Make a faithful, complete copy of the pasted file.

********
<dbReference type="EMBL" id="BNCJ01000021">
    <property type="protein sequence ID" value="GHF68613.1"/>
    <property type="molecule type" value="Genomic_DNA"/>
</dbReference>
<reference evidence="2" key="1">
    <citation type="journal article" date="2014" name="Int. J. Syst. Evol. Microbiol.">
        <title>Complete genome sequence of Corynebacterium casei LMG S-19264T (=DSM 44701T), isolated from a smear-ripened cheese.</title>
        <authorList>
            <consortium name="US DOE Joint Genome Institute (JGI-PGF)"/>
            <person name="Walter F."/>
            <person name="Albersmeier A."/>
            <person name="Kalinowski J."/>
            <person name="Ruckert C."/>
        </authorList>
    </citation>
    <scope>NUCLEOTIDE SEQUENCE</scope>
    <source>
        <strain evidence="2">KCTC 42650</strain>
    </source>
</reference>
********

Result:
<dbReference type="EMBL" id="BNCJ01000021">
    <property type="protein sequence ID" value="GHF68613.1"/>
    <property type="molecule type" value="Genomic_DNA"/>
</dbReference>
<reference evidence="2" key="1">
    <citation type="journal article" date="2014" name="Int. J. Syst. Evol. Microbiol.">
        <title>Complete genome sequence of Corynebacterium casei LMG S-19264T (=DSM 44701T), isolated from a smear-ripened cheese.</title>
        <authorList>
            <consortium name="US DOE Joint Genome Institute (JGI-PGF)"/>
            <person name="Walter F."/>
            <person name="Albersmeier A."/>
            <person name="Kalinowski J."/>
            <person name="Ruckert C."/>
        </authorList>
    </citation>
    <scope>NUCLEOTIDE SEQUENCE</scope>
    <source>
        <strain evidence="2">KCTC 42650</strain>
    </source>
</reference>